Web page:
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Just wondering how nouns like 雨 or 雪 can be used alone to mean 'rainy (weather)' or 'snowy (weather)' respectively, when they already can mean rain or snow, but 風 cannot be used in the same sense to mean 'windy (weather)' and must instead be used in a phrase like

A: 今日の天気予報は何ですか。
B: 今日は風が強い。

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It seems like 雨 or 雪 are viewed as weather phenomena, which are more black-and-white (either it rains/snows or it doesn't) whereas wind lies on a continuous spectrum. So to say "windy weather" (which in English also should be understood as "stronger than usual wind") in Japanese it seems more common to say 風が強い, meaning that often during the day the wind tends to be towards the "strong" end of the spectrum.

In English, "rainy" or "snowy" can be understood as "raining/snowing on and off", (similarly "gusty"). On the other hand, you can't say "haily", presumably because "hailing on and off" is not perceived as a natural weather condition.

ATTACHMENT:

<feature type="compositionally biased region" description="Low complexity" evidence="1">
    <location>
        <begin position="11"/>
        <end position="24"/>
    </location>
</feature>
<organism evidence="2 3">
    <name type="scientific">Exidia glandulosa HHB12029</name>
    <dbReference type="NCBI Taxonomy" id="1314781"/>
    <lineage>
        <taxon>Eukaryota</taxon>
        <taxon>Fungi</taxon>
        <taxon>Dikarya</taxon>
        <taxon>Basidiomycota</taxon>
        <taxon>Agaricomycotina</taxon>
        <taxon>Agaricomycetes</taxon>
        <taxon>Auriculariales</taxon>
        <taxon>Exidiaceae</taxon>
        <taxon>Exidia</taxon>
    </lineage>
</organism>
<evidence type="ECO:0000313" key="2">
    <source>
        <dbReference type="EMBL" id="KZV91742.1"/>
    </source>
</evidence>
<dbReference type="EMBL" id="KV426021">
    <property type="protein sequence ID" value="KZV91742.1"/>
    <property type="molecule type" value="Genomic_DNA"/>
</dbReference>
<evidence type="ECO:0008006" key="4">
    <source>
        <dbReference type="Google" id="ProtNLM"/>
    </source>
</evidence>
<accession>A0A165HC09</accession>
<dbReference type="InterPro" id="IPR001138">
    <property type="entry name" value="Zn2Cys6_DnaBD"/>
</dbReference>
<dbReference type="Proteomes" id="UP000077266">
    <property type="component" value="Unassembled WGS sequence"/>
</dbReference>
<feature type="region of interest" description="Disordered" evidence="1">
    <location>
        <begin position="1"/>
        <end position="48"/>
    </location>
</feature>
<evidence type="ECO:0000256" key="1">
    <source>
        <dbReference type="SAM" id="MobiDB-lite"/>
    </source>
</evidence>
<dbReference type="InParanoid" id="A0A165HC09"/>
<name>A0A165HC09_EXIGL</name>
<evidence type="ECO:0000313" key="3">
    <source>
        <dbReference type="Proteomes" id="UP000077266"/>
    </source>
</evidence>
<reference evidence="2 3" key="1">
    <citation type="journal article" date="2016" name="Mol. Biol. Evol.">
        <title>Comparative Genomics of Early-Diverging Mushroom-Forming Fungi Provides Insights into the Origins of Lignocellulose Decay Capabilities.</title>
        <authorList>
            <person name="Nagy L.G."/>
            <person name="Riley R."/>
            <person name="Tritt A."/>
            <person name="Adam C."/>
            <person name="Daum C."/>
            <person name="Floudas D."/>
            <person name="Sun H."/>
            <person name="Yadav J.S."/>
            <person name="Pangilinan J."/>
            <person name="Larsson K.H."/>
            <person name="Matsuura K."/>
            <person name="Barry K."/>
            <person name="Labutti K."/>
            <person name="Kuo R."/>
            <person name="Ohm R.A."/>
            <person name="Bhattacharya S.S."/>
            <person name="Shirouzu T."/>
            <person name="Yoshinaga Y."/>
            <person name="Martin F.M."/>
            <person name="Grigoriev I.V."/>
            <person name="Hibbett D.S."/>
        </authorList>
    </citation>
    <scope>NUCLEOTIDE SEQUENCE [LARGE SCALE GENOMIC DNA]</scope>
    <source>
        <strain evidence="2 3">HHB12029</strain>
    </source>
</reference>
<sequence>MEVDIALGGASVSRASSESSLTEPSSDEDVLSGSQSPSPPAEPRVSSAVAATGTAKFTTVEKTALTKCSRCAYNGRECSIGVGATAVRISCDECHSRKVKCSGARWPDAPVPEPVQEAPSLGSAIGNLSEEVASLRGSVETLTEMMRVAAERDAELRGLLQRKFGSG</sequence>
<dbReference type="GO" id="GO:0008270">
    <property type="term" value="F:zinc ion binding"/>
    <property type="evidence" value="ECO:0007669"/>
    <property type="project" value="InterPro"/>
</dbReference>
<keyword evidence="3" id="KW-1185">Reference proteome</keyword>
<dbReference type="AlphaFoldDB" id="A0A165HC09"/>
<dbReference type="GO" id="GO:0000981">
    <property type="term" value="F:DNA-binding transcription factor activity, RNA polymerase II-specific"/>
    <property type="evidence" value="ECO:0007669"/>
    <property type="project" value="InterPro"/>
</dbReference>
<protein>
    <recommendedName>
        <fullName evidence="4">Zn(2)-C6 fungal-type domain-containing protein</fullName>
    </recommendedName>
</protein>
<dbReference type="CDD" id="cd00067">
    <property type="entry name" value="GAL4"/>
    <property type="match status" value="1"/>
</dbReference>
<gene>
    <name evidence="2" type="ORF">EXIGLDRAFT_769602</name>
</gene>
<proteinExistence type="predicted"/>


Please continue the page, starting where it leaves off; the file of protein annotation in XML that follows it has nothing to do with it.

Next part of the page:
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    You can also say "it's raining/snowing" but never "it's winding". – user3856370 Apr 23 '20 at 8:26
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I think it's also if you'd say 今日はかぜだ I'd right away interpret it as 今日は風邪だ (the speaker having a cold today), rather than it being a windy day, so it might also be to avoid confusion.

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